Social Justice

What is equity then? It is not what is considered in finance ownership in a company, as some may think. Equity in the social context is basic fairness, and this is what can help us to get to the state of equality and inclusion. Equity is not the same as equality, the latter means that everyone has access to the same rights regardless of their background, whereas the latter implies that responsibilities should be expected based on natural abilities of a person, taking into account their limitations. It is social justice.

Every one of us has different body abilities and limitations. When critics of gender equality refuse to help women, for example, to lift or carry a heavy thing, they support their attitude with a notion of equal rights = equal responsibilities. But is it fair?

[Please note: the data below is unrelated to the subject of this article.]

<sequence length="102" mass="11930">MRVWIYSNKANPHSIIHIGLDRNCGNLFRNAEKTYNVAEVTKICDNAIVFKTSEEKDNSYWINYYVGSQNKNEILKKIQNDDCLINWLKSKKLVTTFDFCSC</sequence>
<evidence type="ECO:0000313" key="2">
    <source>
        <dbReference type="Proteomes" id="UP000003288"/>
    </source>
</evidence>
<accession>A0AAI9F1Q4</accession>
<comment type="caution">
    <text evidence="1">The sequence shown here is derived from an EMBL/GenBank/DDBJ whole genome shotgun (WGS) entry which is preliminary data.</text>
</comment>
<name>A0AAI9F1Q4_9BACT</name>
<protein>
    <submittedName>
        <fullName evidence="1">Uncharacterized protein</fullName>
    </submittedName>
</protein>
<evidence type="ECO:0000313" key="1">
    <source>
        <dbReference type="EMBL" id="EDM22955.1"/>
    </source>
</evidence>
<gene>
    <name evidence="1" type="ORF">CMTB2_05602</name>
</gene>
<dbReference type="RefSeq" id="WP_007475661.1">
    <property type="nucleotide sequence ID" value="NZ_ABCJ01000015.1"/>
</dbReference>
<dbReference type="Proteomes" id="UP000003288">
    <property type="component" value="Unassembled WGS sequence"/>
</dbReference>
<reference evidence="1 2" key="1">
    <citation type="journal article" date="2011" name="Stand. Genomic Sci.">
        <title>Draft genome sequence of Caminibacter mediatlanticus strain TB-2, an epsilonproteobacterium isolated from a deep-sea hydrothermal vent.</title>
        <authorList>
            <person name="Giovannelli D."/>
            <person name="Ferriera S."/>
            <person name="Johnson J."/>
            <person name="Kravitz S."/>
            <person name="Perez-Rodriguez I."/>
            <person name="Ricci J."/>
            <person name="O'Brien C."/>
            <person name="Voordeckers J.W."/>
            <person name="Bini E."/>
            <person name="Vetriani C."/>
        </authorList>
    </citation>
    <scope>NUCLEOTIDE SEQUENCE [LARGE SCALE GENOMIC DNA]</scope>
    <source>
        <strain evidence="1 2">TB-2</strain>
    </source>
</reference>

Let’s see another example – a much older and experienced man doesn’t have as much muscle strengths as a younger one. Would a younger man expect him to move a heavy object? Basic politeness would dictate that a young man does it. But does it automatically imply that the young man doesn’t treat the elder as equal? In the end, the older man has much more experience! In the face of access to rights, both men have equal opportunities, but from an equity standpoint, their responsibilities (or what is expected of them) are different.

The same is true for women. Equity implies that women are expected to have responsibilities which they can bear. The confusion of equality and behaving politely, a social etiquette that gets tarnished by critics of equality, these are all signs of slower progress. It is time to understand that being equal in terms of rights does not imply that all of us should have a universal set of responsibilities. People who use this as an excuse for undignified behavior should be ashamed.

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